In 2019, when Congress refused to pay for a wall on the Mexican border, former President Donald Trump declared a national emergency. Democrats accused him of trampling on the separation of powers in the Constitution. The move “clearly violates Congress’s exclusive power of the purse,” House Speaker Nancy Pelosi (D., Calif.) said. A future Democratic president could use the same tactic to fund their priorities, according to some Republicans.
Those people were right. Biden announced last week that he was able to cancel student debt for up to 27 million people under a 2003 law. Republicans have been very vocal about their stance on the matter. Gov Ron DeSantis (R-FL) called the policy “divisive” and said, “it is unfair to taxpayers without a college degree.” He said if it was done, it should have been with riders and that Universities should share the burden associated with the loan forgiveness as they are the root of the problem.
DeSantis added that Biden lacks constitutional authority. Because of this, he is using emergency powers under COVID-19. You got your Ph.D. in gender studies five or so years ago, does that have anything to do with COVID? This is an abuse of power on the part of the government, and it is unconstitutional.
Because Trump asked, Congress had explicitly denied his request, and the federal government shut down for five weeks due to the impasse. Biden never asked. However, according to Bill Hoagland, a budget expert at the Bipartisan Policy Center, the stakes are far more significant. Independent estimates estimate that Biden’s debt cancellation could cost $500 billion over ten years, while related provisions could double it. Mr. Trump wanted $7 billion for his wall. In 2001, the Supreme Court ruled that Congress does not hide elephants in mouseholes. It’s a big elephant, and it’s not something you do by executive order.
As a check on the executive’s power, the Constitution’s framers gave Congress appropriation authority. With the government’s role in the economy growing, mainly through permanent programs like Social Security, Medicare, Medicaid, and student loans, lawmakers gradually surrendered discretion to the president and his appointees. In addition to pushing the boundaries of their authority on national security, presidents increasingly do so on domestic policy. The Obama administration paid insurance companies subsidies for Obamacare that Republicans said Congress hadn’t appropriated. Along with his border wall, Trump sought to suspend payroll taxes.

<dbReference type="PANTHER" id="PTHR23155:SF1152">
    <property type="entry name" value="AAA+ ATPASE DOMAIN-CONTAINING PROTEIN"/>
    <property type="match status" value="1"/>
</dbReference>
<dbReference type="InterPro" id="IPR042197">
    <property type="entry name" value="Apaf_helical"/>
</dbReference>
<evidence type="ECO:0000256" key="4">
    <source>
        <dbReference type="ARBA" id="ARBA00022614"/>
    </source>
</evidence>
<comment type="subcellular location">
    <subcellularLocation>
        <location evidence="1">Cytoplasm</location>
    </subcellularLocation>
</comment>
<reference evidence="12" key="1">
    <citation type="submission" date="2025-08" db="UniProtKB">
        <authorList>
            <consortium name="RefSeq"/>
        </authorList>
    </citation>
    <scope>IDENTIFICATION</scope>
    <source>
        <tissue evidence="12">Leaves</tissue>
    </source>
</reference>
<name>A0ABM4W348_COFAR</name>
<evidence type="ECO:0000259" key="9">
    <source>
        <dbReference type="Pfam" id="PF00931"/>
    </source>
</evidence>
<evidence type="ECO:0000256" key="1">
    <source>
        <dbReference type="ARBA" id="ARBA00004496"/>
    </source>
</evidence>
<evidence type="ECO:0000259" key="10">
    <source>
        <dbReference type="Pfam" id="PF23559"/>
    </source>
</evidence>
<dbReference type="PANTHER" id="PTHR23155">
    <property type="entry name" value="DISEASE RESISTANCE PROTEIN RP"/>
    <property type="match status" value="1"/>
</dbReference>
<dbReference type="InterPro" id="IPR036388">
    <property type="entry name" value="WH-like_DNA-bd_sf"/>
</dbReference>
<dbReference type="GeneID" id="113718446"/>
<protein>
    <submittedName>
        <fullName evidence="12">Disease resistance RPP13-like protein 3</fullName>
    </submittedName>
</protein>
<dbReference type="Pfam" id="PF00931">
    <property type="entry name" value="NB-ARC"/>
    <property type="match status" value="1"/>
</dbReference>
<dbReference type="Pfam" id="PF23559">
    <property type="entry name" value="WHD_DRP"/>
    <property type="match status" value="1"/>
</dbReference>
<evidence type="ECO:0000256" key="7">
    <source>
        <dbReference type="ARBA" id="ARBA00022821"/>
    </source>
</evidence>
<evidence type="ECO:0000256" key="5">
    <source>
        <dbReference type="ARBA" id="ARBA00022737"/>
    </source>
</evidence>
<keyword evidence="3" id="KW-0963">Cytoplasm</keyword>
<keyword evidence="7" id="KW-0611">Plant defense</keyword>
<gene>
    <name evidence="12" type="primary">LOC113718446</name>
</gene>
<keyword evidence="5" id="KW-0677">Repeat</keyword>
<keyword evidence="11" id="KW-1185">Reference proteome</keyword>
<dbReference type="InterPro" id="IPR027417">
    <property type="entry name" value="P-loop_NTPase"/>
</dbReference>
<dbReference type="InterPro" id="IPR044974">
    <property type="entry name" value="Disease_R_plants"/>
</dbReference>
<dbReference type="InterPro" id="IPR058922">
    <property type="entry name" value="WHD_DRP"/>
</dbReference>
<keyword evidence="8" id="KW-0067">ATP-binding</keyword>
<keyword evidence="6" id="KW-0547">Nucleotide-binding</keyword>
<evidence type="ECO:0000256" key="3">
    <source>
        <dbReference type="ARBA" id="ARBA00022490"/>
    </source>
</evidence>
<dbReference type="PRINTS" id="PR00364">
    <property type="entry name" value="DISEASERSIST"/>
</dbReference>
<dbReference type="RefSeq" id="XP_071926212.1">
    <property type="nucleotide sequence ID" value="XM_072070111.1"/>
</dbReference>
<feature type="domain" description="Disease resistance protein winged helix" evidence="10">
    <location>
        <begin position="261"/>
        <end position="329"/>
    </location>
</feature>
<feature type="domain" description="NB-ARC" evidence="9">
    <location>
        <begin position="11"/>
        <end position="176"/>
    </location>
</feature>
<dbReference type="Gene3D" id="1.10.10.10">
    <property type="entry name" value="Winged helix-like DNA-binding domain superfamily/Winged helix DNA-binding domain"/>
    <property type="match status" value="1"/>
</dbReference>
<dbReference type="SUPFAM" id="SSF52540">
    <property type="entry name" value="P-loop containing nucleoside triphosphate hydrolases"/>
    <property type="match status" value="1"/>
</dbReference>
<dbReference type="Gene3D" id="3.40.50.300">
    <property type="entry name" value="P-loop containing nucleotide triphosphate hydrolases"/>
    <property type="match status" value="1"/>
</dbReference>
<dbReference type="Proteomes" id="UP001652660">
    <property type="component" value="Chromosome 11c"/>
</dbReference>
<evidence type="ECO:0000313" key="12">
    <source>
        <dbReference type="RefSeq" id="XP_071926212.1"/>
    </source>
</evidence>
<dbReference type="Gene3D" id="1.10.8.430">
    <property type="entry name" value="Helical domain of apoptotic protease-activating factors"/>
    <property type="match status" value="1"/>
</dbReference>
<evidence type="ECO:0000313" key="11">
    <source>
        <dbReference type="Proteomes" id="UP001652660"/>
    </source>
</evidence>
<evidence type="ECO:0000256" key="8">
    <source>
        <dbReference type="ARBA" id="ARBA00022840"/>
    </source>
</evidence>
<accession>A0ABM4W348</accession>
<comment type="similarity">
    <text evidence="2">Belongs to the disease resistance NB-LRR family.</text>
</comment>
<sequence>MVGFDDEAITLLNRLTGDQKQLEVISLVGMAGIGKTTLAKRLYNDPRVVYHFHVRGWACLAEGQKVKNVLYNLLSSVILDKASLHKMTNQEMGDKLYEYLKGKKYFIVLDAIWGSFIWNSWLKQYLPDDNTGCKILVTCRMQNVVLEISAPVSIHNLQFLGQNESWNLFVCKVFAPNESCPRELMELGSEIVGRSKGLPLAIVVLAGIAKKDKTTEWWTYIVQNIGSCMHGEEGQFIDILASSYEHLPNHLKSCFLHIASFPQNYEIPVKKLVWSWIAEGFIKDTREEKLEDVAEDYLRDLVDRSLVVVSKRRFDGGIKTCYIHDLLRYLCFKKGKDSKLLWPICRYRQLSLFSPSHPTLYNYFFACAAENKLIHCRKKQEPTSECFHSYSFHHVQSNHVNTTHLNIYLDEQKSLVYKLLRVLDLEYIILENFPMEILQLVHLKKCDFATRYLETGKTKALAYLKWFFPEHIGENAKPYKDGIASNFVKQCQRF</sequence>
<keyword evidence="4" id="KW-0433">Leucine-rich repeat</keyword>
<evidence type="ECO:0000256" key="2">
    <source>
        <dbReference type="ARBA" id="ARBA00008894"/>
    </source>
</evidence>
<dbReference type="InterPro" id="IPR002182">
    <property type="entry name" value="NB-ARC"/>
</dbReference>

Recently, these controversies have ended up in court. Democrats sued President Trump over the border wall, while Republicans sued President Obama over Obamacare subsidies. There were accusations from both parties that a president violated the separation of powers. Before the change of control of the White House, neither case had been fully resolved.
Biden has been arguably more aggressive in asserting executive discretion over fiscal matters, such as when he expanded Obamacare subsidies to families in April. Workers were entitled to subsidies if their employer-provided health insurance exceeded a certain threshold, but only for themselves, not their families. It was called the “family glitch” by critics, yet Obama’s Treasury Department concluded that the law was designed to reduce costs. Biden threw out that interpretation and added 200,000 more people to the coverage list.
Various laws gave Trump authority to suspend student-loan payments temporarily as part of the 2020 Cares Act. His Education Department, however, concluded that he did not have the power to cancel all debt in early 2021. Early on, Biden shared those doubts, which had vanished by the end of last week. According to Biden’s Education Department, a 2003 law for military borrowers allows mass cancellations.
Biden administration officials said in an interview that administrations make changes to federal entitlements that have budgetary consequences, citing a change to drug-rebate policies under Trump that will cost Medicare and Medicaid nearly $200 billion over ten years. According to the official, if there are problems with this, they are Congress’s fault: they delegated programs to the executive branch.
There is a good possibility that this will be one of the most expensive executive actions in peacetime history if Biden’s debt cancellation passes constitutional muster. The cost of executive orders is unclear since they don’t have to be scored by the nonpartisan Congressional Budget Office or the Joint Committee on Taxation. Furthermore, they are not required to follow congressional rules requiring higher taxes or reduced spending elsewhere to fund new expenditures. While these rules are routinely suspended, they hold legislators accountable for their actions.